We stood for ages in the bitter March wind trying to find a cab. The tiny black Azzedine Alaïa knockoff that had seemed sexy in the dance club felt merely inadequate now. I was chilled to the bone by the time we arrived at his Greenwich Village apartment, which was hardly warmer than the street, but I was too vain to keep my jacket on and let him hang it in his frighteningly tidy closet. I followed him into the kitchen, but he told me to go sit on the couch and look pretty. Like all his compliments, this one had an irritating tinge of masculine condescension that I chose to ignore.
I looked around for a throw or even a few pillows to pile on myself for warmth, but the living room was a severely tailored, charcoal gray and black affair, relieved only by a stunning view of the Empire State Building. The upholstery on the sofa was stretched so tight you could bounce a quarter on it, and I noticed with amusement that the pillows actually buttoned up. I stepped out of my vertiginous heels and curled up in a corner of the couch, pulling my stretchy dress over my knees for warmth and piling the two pillows on my lap. At last he emerged, set a tray on the coffee table, and began lighting candles and adjusting dimmers with the touching finickiness of someone who hasn’t entertained in a long time.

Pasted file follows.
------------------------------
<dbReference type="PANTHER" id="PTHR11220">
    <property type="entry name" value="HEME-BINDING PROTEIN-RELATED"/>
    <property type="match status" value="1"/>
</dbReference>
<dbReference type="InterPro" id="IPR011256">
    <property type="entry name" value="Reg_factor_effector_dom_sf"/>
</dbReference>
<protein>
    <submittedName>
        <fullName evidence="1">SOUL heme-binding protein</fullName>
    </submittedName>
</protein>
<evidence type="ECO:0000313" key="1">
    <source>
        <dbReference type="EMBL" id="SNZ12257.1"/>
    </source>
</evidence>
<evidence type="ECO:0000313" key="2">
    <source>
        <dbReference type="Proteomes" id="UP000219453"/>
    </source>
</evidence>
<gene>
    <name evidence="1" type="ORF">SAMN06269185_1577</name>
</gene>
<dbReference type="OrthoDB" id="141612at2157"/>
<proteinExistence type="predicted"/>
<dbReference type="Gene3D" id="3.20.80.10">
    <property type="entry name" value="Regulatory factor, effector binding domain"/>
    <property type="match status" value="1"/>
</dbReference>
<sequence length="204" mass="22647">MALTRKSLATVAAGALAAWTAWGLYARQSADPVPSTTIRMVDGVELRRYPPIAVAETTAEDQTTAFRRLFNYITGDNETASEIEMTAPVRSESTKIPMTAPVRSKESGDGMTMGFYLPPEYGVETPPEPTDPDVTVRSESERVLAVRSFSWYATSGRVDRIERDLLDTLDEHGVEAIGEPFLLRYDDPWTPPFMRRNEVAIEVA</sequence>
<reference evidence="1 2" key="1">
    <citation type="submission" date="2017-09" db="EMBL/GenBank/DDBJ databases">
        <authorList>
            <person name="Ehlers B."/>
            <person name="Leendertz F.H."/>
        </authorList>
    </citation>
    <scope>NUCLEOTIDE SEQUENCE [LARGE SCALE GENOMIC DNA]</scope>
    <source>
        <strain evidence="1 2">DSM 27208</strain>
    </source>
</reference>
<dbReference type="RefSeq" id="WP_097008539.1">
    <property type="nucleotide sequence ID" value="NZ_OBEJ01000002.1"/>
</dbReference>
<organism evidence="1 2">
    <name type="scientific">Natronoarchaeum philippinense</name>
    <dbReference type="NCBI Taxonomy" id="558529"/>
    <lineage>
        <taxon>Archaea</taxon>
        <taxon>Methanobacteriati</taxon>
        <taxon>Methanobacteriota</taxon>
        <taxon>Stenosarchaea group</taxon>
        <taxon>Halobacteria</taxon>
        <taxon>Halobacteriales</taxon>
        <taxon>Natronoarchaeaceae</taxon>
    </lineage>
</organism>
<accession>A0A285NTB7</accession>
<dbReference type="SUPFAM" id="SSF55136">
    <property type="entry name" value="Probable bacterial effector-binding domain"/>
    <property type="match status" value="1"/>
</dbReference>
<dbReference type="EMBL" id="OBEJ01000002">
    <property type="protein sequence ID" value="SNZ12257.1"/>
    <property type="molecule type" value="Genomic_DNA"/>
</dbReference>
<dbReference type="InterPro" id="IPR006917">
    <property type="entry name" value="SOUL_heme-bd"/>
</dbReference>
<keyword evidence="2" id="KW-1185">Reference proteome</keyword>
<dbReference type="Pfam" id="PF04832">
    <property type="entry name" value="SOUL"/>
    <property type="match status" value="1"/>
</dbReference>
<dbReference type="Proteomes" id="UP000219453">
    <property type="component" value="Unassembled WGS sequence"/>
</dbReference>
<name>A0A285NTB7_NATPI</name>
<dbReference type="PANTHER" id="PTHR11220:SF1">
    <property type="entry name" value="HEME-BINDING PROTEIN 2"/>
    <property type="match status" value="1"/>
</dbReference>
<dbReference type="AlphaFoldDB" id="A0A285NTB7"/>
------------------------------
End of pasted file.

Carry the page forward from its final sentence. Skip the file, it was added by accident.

The tray held a slab of foie gras, pale pink and rimmed with bright yellow fat, studded with a black truffle. There were some triangles of toast in a linen-lined basket, which I was tempted to use as a hand warmer. And there were two delicate glasses and a half-bottle of Chateau d’Yquem 1985. Even I knew the name of the legendary dessert wine unanimously agreed to be the apotheosis of Sauternes.